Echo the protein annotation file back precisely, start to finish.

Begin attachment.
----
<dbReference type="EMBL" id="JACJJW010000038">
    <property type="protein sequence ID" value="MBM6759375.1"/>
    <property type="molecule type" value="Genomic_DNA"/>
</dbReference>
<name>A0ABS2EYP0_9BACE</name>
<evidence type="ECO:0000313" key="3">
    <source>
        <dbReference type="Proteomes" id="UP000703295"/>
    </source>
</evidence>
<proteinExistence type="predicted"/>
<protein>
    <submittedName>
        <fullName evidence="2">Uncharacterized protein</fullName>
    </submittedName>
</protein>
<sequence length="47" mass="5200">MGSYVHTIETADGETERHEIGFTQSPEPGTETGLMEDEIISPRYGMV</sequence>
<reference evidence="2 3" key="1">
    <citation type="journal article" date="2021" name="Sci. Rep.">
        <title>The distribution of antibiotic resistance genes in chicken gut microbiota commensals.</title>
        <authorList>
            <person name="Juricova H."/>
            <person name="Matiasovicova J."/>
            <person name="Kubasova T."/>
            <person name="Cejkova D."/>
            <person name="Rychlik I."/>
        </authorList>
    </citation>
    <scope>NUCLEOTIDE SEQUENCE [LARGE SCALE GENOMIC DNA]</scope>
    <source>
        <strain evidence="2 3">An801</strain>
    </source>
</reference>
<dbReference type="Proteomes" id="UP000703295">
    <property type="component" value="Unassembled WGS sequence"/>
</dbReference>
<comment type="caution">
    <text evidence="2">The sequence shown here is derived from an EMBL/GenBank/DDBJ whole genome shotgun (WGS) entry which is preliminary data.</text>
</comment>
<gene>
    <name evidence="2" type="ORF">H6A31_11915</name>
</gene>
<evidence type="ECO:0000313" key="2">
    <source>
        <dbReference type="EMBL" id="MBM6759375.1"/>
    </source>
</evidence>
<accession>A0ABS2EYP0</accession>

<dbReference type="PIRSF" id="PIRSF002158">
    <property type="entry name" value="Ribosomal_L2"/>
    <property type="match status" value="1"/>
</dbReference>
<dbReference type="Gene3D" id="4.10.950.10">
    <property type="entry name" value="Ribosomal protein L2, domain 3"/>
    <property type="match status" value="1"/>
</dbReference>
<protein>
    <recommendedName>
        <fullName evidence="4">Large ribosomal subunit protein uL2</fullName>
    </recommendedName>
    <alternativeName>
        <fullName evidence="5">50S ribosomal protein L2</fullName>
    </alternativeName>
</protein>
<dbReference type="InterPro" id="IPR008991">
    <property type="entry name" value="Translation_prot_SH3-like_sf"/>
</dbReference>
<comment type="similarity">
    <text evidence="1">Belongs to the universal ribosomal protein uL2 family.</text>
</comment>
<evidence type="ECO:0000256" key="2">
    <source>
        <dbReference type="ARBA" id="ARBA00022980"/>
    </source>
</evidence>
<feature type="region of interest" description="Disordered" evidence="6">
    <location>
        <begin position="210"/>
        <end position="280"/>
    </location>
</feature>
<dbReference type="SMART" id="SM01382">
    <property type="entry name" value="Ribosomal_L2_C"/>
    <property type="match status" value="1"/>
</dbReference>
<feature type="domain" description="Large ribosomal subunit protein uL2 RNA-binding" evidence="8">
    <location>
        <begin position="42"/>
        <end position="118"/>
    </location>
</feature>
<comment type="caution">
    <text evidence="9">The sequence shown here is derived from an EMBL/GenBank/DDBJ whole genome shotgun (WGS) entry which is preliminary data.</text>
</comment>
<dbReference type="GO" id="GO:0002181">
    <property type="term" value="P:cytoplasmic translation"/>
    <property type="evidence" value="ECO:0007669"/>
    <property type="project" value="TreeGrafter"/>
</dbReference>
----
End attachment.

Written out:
<dbReference type="EMBL" id="JACJJW010000038">
    <property type="protein sequence ID" value="MBM6759375.1"/>
    <property type="molecule type" value="Genomic_DNA"/>
</dbReference>
<name>A0ABS2EYP0_9BACE</name>
<evidence type="ECO:0000313" key="3">
    <source>
        <dbReference type="Proteomes" id="UP000703295"/>
    </source>
</evidence>
<proteinExistence type="predicted"/>
<protein>
    <submittedName>
        <fullName evidence="2">Uncharacterized protein</fullName>
    </submittedName>
</protein>
<sequence length="47" mass="5200">MGSYVHTIETADGETERHEIGFTQSPEPGTETGLMEDEIISPRYGMV</sequence>
<reference evidence="2 3" key="1">
    <citation type="journal article" date="2021" name="Sci. Rep.">
        <title>The distribution of antibiotic resistance genes in chicken gut microbiota commensals.</title>
        <authorList>
            <person name="Juricova H."/>
            <person name="Matiasovicova J."/>
            <person name="Kubasova T."/>
            <person name="Cejkova D."/>
            <person name="Rychlik I."/>
        </authorList>
    </citation>
    <scope>NUCLEOTIDE SEQUENCE [LARGE SCALE GENOMIC DNA]</scope>
    <source>
        <strain evidence="2 3">An801</strain>
    </source>
</reference>
<dbReference type="Proteomes" id="UP000703295">
    <property type="component" value="Unassembled WGS sequence"/>
</dbReference>
<comment type="caution">
    <text evidence="2">The sequence shown here is derived from an EMBL/GenBank/DDBJ whole genome shotgun (WGS) entry which is preliminary data.</text>
</comment>
<gene>
    <name evidence="2" type="ORF">H6A31_11915</name>
</gene>
<evidence type="ECO:0000313" key="2">
    <source>
        <dbReference type="EMBL" id="MBM6759375.1"/>
    </source>
</evidence>
<accession>A0ABS2EYP0</accession>

<dbReference type="PIRSF" id="PIRSF002158">
    <property type="entry name" value="Ribosomal_L2"/>
    <property type="match status" value="1"/>
</dbReference>
<dbReference type="Gene3D" id="4.10.950.10">
    <property type="entry name" value="Ribosomal protein L2, domain 3"/>
    <property type="match status" value="1"/>
</dbReference>
<protein>
    <recommendedName>
        <fullName evidence="4">Large ribosomal subunit protein uL2</fullName>
    </recommendedName>
    <alternativeName>
        <fullName evidence="5">50S ribosomal protein L2</fullName>
    </alternativeName>
</protein>
<dbReference type="InterPro" id="IPR008991">
    <property type="entry name" value="Translation_prot_SH3-like_sf"/>
</dbReference>
<comment type="similarity">
    <text evidence="1">Belongs to the universal ribosomal protein uL2 family.</text>
</comment>
<evidence type="ECO:0000256" key="2">
    <source>
        <dbReference type="ARBA" id="ARBA00022980"/>
    </source>
</evidence>
<feature type="region of interest" description="Disordered" evidence="6">
    <location>
        <begin position="210"/>
        <end position="280"/>
    </location>
</feature>
<dbReference type="SMART" id="SM01382">
    <property type="entry name" value="Ribosomal_L2_C"/>
    <property type="match status" value="1"/>
</dbReference>
<feature type="domain" description="Large ribosomal subunit protein uL2 RNA-binding" evidence="8">
    <location>
        <begin position="42"/>
        <end position="118"/>
    </location>
</feature>
<comment type="caution">
    <text evidence="9">The sequence shown here is derived from an EMBL/GenBank/DDBJ whole genome shotgun (WGS) entry which is preliminary data.</text>
</comment>
<dbReference type="GO" id="GO:0002181">
    <property type="term" value="P:cytoplasmic translation"/>
    <property type="evidence" value="ECO:0007669"/>
    <property type="project" value="TreeGrafter"/>
</dbReference>